Drudging up a teenage sin to counteract Obama's Big Marriage Historical Party-time Demagoguery moment was a perfectly calculated news cycle push.

As to the second, what you have against Romney is the report of his enemies that he's unkind. Very little is said about his personal compassion. Again, from the family member, he's unimpeachable on that score.

It's his faction which is noxious. I wish he'd switch parties and return to the moderate he had to be to govern Massachusetts; even then he hasn't earned my State's electors. But if he does win, it won't be the end of the world.

Unknown said...

Something they glossed over in the Pew study...

Most of the states that did better in "economic mobility" also had higher rates of outward migration - to the states that had lower "economic mobility."

In other words, yes - people Texas and Florida and a couple of the others had a lower level of increase in wages - mostly because of the increased competition for jobs. Which drives down wages or keeps them stable.

Conversely, states like New Jersey had increases in relative "mobility" (both in state and versus the country as a whole) - because they had fewer people competing for jobs.

"All of the poor people moved to Texas and Florida because New Jersey's low end job market sucks" isn't exactly a ringing endorsement of the blue state model.

Rob said...

Whoops, got my enumerations all wrong there. a) stupid news cycle didn't showcase that yes he really did change, the rest is opposition research hooey, b) His business affairs are mis-reported by his enemies, with conflations of company with company-runner. Erm, that's what I meant. :-)

David Brin said...

Rob, you nailed the key point. Any republican... whether "maverick" McCain or "morderate" Romney... will bring back to DC with him the entire convoy/armada/army of GOP operatives, lobbyists and power-brokers. Rove & co will be calling the shots.

But I do accept that the bullying thing is secondary and proves nothing. Nor is it irrelevant.

OTOH unknown had a good point about southward migration from "advanced" and socially mobile states. But so? Can you find for me the OUTCOMES stats in which Reds do better? From domestic violence to education, to obesity to teen pregnancy...

I can name one. Volunteering for military service. I respect and honor that! But note, that constitutes - overall - an out migration.

Travc said...

On banking transparency...
Can I assume everyone has read Cryptonomicon?

I tend to side with Brin on this and transparency in general... after all, it is probably unavoidable as technology progresses. However, Stephenson makes some very good points about how the ability to go unobserved (especially with regard to accessing/moving resources/money) is very important when someone or group is being persecuted by the majority (or at least not being protected by the majority).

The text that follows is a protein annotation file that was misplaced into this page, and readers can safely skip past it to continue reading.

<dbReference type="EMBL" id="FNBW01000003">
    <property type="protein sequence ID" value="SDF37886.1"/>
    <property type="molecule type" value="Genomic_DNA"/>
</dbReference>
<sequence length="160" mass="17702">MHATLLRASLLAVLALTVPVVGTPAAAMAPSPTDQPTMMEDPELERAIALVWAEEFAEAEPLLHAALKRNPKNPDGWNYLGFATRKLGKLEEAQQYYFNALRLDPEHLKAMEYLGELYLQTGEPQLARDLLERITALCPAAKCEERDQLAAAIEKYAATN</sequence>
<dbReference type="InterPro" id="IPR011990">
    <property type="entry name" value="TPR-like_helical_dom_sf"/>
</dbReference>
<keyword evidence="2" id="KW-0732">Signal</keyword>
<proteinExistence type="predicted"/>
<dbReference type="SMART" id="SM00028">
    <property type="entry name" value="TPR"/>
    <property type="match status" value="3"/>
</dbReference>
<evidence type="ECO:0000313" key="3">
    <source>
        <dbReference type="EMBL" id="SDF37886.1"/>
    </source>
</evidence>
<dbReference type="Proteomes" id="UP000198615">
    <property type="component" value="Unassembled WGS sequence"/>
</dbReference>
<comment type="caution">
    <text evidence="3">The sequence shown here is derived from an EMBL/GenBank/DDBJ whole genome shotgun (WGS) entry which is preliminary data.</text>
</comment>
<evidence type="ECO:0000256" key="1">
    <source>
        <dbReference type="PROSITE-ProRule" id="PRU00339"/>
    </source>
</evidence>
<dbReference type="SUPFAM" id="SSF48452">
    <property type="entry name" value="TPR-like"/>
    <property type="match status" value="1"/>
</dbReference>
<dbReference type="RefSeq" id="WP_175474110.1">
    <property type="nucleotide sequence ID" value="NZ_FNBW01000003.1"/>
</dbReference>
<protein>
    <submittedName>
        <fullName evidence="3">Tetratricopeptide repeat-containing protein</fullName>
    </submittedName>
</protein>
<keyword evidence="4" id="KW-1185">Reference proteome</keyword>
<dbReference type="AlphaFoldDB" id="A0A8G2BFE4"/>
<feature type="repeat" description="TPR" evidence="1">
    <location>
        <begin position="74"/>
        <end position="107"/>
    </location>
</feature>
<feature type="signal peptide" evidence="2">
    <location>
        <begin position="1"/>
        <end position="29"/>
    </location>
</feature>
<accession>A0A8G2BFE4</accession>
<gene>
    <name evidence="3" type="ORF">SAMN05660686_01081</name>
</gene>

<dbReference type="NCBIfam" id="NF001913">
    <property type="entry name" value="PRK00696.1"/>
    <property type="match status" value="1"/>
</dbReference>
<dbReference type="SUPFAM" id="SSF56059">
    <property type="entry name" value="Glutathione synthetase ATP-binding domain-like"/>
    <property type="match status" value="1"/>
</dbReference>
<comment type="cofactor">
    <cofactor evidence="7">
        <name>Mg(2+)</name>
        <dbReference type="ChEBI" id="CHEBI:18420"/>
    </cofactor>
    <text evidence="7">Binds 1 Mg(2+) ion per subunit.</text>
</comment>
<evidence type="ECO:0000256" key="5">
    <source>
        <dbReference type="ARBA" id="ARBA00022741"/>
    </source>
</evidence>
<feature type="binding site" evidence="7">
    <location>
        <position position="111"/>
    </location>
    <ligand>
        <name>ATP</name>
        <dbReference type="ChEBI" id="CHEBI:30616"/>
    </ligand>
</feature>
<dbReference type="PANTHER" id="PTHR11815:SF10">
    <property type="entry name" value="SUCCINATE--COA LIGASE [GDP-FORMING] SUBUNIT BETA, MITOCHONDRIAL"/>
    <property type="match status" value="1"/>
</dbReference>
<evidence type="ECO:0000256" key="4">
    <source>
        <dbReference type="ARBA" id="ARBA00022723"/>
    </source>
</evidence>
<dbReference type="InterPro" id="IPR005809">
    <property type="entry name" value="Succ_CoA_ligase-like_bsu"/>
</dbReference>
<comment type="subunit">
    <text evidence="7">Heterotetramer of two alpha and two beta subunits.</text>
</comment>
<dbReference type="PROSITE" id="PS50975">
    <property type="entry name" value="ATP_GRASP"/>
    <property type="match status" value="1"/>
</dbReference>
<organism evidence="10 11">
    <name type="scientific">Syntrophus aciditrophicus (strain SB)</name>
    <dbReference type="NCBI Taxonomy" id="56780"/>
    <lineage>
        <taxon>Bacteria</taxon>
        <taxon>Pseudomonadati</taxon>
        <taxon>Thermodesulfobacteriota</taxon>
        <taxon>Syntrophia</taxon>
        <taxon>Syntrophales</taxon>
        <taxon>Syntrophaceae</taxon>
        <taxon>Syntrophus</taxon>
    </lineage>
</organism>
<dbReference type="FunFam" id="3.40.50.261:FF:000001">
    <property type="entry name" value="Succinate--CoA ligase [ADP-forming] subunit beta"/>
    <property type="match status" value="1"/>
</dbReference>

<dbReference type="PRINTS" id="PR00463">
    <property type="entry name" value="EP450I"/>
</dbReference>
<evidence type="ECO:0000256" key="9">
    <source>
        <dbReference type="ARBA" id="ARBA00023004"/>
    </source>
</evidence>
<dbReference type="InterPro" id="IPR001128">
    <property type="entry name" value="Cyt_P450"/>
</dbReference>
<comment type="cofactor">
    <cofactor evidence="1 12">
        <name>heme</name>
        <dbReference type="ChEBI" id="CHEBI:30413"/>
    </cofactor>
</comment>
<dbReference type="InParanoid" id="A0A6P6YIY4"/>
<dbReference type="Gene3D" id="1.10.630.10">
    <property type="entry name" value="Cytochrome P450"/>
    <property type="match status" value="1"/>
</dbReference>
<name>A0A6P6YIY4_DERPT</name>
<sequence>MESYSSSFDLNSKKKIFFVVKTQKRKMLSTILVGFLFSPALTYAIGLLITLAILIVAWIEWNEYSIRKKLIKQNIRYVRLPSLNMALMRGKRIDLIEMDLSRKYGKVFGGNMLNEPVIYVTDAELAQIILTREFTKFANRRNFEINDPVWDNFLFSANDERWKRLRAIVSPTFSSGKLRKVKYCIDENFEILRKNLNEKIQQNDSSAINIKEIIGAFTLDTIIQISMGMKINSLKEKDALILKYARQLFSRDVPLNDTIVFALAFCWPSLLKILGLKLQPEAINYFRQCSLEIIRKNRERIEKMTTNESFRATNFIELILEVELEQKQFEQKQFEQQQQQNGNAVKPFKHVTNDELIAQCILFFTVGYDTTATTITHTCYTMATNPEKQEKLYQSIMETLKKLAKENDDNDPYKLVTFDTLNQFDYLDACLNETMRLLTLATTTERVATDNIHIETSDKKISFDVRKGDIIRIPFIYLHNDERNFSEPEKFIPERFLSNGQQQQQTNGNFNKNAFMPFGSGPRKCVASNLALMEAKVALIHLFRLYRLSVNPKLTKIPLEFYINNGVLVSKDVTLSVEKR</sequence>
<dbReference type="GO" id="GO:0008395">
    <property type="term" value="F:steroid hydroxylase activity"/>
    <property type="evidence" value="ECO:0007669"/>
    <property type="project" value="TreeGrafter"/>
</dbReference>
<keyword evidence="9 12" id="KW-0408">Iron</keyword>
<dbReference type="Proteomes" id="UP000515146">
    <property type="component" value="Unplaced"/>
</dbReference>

Carl M. said...

The Zombie Reagan was a piece on The Onion a while back. Video here: http://www.theonion.com/video/zombie-reagan-raised-from-grave-to-lead-gop,14385/

LarryHart said...

Rob:

As to the second, what you have against Romney is the report of his enemies that he's unkind. Very little is said about his personal compassion. Again, from the family member, he's unimpeachable on that score.


Despite my hatred of all things Republican, I'm inclined to say that bringing up high school is probably a non-starter, if only because most readers/listeners are going to react with "Geez, if it were me, could MY high-school activities bear scruitiny?"

Having said that, the Romney bully story does resonate with those (like myself) who ALREADY see the right-wing as bullies by nature and as defenders of bullying by policy. It's not that the story of Romney's high-school hi-jinks proves anything new, but that it confirms what we already think we know about the man and about the party.

LarryHart said...

And since we're back on politics...

I hear that the House Republicans are blowing up last year's budget deal so that they can hold the country's credit hostage AGAIN. Thom Hartmann rightly points out that even just TALKING about the possibility of default is going to hurt the economy, and that the GOP's strategy here is to intentionally stall any recovery in order to hurt Obama's reelection chances.

My question is...how in heck does this strategy not backfire? I realize that a bad economy hurts the incumbent's chances, but when the problems are so obviously being caused by his opponents? People will still vote for Republicans in order to punish Obama for the obstructionism caused BY Republicans? Are we Americans really that stupid?

I type this from Illinois, Obama's home state, which is going to send its electoral votes to Obama no matter what. I also type this from Chicago, home of the Chicago Cubs whose current owner is apparently launching his own anti-Obama PAC devoted to advertisements about Obama's connectin to...Reverend Jeremiah Wright! Again I ask, can this possibly be a winning strategy?